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About a decade ago, most of my time was occupied with editing literature and teaching aspiring writers how to craft essays that didn’t put readers to sleep. For a short time, I had two students that were of Middle Eastern descent. I was working with one of them and asked why she didn’t associate with the other student from the same region. Her reply was simple and to the point: “My family hasn’t associated with anyone from that family in generations.”
I’m guessing that she chose the word “family” because she had been in America long enough to pick up the local vernacular. If we had been somewhere else in the world, maybe she would have used the term “tribe” or “clan.” The point remains the same, and it is an issue that makes dealing with political issues in the Middle East so difficult for Westerners. The arguments, battles, and wars in that region often have histories that stretch back hundreds of years.
The current situation in Iraq is not just about what has happened in that region in the past 20 years, just like the invasion of Kuwait by Saddam Hussein dated back to when a map was arbitrarily drawn by the British. Beyond the history that is driving the Islamic State in Iraq and the Levant (ISIL), there are current religious and political issues in play that are intertwined throughout the Middle East and North Africa. The lines on the map are near meaningless to anyone except Westerners.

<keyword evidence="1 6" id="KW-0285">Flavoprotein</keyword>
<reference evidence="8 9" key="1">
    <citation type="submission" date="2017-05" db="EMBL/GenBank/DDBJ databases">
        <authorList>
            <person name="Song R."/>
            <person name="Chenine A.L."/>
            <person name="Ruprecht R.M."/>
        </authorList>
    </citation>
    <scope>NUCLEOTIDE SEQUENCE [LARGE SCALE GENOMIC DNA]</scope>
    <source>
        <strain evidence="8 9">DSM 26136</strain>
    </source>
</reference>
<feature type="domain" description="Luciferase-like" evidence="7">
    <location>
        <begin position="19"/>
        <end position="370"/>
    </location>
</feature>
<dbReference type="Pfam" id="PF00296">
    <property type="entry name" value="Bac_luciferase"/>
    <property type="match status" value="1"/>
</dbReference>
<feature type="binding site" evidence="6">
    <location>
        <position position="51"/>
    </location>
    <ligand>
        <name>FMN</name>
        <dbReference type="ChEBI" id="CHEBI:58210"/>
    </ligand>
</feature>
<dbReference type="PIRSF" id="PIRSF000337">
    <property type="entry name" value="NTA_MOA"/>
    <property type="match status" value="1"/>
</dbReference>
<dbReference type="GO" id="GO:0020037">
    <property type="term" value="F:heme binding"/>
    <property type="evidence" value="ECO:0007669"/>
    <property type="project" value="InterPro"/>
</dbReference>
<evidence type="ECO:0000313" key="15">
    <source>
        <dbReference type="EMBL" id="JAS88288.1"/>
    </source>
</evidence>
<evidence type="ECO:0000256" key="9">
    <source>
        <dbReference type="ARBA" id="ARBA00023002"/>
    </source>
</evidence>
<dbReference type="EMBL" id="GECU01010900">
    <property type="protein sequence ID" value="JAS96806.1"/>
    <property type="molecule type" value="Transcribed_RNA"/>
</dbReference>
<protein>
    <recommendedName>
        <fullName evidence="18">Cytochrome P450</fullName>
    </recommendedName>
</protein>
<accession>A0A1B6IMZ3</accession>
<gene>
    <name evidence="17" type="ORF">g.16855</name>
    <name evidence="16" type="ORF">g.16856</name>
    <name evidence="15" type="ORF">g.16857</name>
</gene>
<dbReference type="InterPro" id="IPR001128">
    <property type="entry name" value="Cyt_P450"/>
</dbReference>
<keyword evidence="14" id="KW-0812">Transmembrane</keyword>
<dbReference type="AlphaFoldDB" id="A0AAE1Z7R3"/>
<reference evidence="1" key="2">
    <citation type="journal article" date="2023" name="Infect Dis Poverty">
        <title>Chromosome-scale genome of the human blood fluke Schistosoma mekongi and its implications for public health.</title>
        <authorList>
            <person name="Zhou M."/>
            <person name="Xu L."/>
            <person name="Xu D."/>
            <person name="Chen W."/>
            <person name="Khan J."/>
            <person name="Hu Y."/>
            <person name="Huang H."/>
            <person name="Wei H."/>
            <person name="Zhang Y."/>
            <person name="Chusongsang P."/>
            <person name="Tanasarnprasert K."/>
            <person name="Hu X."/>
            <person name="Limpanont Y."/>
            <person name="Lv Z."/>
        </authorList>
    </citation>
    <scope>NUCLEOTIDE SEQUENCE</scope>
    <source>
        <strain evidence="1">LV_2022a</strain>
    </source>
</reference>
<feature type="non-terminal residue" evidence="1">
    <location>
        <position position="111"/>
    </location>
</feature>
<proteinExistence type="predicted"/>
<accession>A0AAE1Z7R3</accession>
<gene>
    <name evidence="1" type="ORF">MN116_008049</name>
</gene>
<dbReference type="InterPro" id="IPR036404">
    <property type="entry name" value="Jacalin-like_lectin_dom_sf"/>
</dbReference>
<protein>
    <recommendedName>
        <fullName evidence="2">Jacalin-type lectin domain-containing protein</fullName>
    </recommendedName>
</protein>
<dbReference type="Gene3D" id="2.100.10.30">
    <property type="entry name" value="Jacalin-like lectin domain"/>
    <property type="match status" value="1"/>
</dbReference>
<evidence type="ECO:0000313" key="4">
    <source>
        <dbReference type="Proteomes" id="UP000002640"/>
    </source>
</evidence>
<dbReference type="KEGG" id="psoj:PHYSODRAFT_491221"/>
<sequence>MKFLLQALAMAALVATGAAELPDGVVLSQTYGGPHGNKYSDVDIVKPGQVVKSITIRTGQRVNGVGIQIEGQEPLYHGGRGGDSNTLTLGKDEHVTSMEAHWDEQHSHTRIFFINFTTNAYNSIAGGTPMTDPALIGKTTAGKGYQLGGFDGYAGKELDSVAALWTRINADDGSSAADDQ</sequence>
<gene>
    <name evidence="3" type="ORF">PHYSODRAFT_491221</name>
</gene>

Of course, that means countries in the region fully expect Westerners to respect those borders. Libya is not pleased with the U.S. for breaching their borders to apprehend Abu Khatallah for the attack on the U.S. consulate in Benghazi. The history of the U.S. performing raids in Libya isn’t short, since it dates back to at least 1804. That doesn’t make things any better, though.
In addition to Libya being annoyed with the U.S., there is also Saudi Arabia. That’s a slightly longer issue, since they started warning the U.S. to stay out of Iraq last year. Of course, Saudi Arabia has also taken to warning Iran to stay out of Iraq, but since they’re using the term “outsiders,” it can be assumed it still applies to Western powers.
Keeping in mind that people in this region often hold grudges in one way or another for centuries, this does not bode well for America. Politicians keep debating whether a given terrorist organization in that region will ever attempt to perform an attack in the U.S. It’s probably better to just admit it will happen eventually, even if it turns out to be generations from now. Since ISIL apparently just claimed the weapons of mass destruction that Saddam Hussein had stockpiled, this might be the right time for some lawmakers in Washington to start getting a little nervous.
As for how those in the Middle East and North Africa look at Americans, we’re all at fault. They don’t tend to differentiate between our political parties, at least not when looking to avenge a wrong. We’re all equal, and deserving of repayment. Yes, there are peaceful people there, and we don’t need to worry about them. They’re not the ones waging civil war, or amassing weapons. They’re also not stopping the radicals that will eventually return the favor to us, and start some interventions of their own on our soil.